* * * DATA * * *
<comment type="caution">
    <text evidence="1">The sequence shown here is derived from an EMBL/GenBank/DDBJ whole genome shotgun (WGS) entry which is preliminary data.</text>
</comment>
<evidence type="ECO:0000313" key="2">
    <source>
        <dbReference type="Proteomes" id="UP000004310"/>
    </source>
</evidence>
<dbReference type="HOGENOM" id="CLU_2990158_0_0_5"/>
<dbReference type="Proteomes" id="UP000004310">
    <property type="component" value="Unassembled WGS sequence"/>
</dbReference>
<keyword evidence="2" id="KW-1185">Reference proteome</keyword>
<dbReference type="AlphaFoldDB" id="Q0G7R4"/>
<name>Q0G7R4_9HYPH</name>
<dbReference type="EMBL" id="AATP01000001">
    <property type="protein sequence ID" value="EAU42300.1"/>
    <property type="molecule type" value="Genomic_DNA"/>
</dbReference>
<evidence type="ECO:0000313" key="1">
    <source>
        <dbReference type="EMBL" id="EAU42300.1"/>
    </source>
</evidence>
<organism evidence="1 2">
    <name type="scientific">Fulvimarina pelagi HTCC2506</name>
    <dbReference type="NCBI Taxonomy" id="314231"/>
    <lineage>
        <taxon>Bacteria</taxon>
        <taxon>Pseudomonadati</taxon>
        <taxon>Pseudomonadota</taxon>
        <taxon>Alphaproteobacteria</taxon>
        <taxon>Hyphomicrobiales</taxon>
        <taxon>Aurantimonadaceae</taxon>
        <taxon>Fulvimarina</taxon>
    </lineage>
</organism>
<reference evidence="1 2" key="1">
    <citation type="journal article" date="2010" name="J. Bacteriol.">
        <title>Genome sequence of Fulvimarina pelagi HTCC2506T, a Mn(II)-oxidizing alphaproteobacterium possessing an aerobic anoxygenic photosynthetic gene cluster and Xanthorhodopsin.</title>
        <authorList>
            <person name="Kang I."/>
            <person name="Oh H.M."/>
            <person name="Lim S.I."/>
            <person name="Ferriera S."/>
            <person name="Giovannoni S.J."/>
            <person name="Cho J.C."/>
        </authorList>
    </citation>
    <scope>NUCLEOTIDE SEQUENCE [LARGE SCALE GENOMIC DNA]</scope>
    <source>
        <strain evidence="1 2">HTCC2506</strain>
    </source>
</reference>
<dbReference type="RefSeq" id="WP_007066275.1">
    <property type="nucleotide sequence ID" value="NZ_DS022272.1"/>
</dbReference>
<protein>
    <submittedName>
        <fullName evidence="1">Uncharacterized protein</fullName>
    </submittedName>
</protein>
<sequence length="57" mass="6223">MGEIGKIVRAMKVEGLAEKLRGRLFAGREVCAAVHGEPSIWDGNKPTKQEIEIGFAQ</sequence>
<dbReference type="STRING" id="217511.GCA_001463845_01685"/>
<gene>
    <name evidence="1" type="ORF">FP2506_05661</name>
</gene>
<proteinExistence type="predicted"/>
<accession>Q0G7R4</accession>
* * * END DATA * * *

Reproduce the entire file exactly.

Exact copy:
<comment type="caution">
    <text evidence="1">The sequence shown here is derived from an EMBL/GenBank/DDBJ whole genome shotgun (WGS) entry which is preliminary data.</text>
</comment>
<evidence type="ECO:0000313" key="2">
    <source>
        <dbReference type="Proteomes" id="UP000004310"/>
    </source>
</evidence>
<dbReference type="HOGENOM" id="CLU_2990158_0_0_5"/>
<dbReference type="Proteomes" id="UP000004310">
    <property type="component" value="Unassembled WGS sequence"/>
</dbReference>
<keyword evidence="2" id="KW-1185">Reference proteome</keyword>
<dbReference type="AlphaFoldDB" id="Q0G7R4"/>
<name>Q0G7R4_9HYPH</name>
<dbReference type="EMBL" id="AATP01000001">
    <property type="protein sequence ID" value="EAU42300.1"/>
    <property type="molecule type" value="Genomic_DNA"/>
</dbReference>
<evidence type="ECO:0000313" key="1">
    <source>
        <dbReference type="EMBL" id="EAU42300.1"/>
    </source>
</evidence>
<organism evidence="1 2">
    <name type="scientific">Fulvimarina pelagi HTCC2506</name>
    <dbReference type="NCBI Taxonomy" id="314231"/>
    <lineage>
        <taxon>Bacteria</taxon>
        <taxon>Pseudomonadati</taxon>
        <taxon>Pseudomonadota</taxon>
        <taxon>Alphaproteobacteria</taxon>
        <taxon>Hyphomicrobiales</taxon>
        <taxon>Aurantimonadaceae</taxon>
        <taxon>Fulvimarina</taxon>
    </lineage>
</organism>
<reference evidence="1 2" key="1">
    <citation type="journal article" date="2010" name="J. Bacteriol.">
        <title>Genome sequence of Fulvimarina pelagi HTCC2506T, a Mn(II)-oxidizing alphaproteobacterium possessing an aerobic anoxygenic photosynthetic gene cluster and Xanthorhodopsin.</title>
        <authorList>
            <person name="Kang I."/>
            <person name="Oh H.M."/>
            <person name="Lim S.I."/>
            <person name="Ferriera S."/>
            <person name="Giovannoni S.J."/>
            <person name="Cho J.C."/>
        </authorList>
    </citation>
    <scope>NUCLEOTIDE SEQUENCE [LARGE SCALE GENOMIC DNA]</scope>
    <source>
        <strain evidence="1 2">HTCC2506</strain>
    </source>
</reference>
<dbReference type="RefSeq" id="WP_007066275.1">
    <property type="nucleotide sequence ID" value="NZ_DS022272.1"/>
</dbReference>
<protein>
    <submittedName>
        <fullName evidence="1">Uncharacterized protein</fullName>
    </submittedName>
</protein>
<sequence length="57" mass="6223">MGEIGKIVRAMKVEGLAEKLRGRLFAGREVCAAVHGEPSIWDGNKPTKQEIEIGFAQ</sequence>
<dbReference type="STRING" id="217511.GCA_001463845_01685"/>
<gene>
    <name evidence="1" type="ORF">FP2506_05661</name>
</gene>
<proteinExistence type="predicted"/>
<accession>Q0G7R4</accession>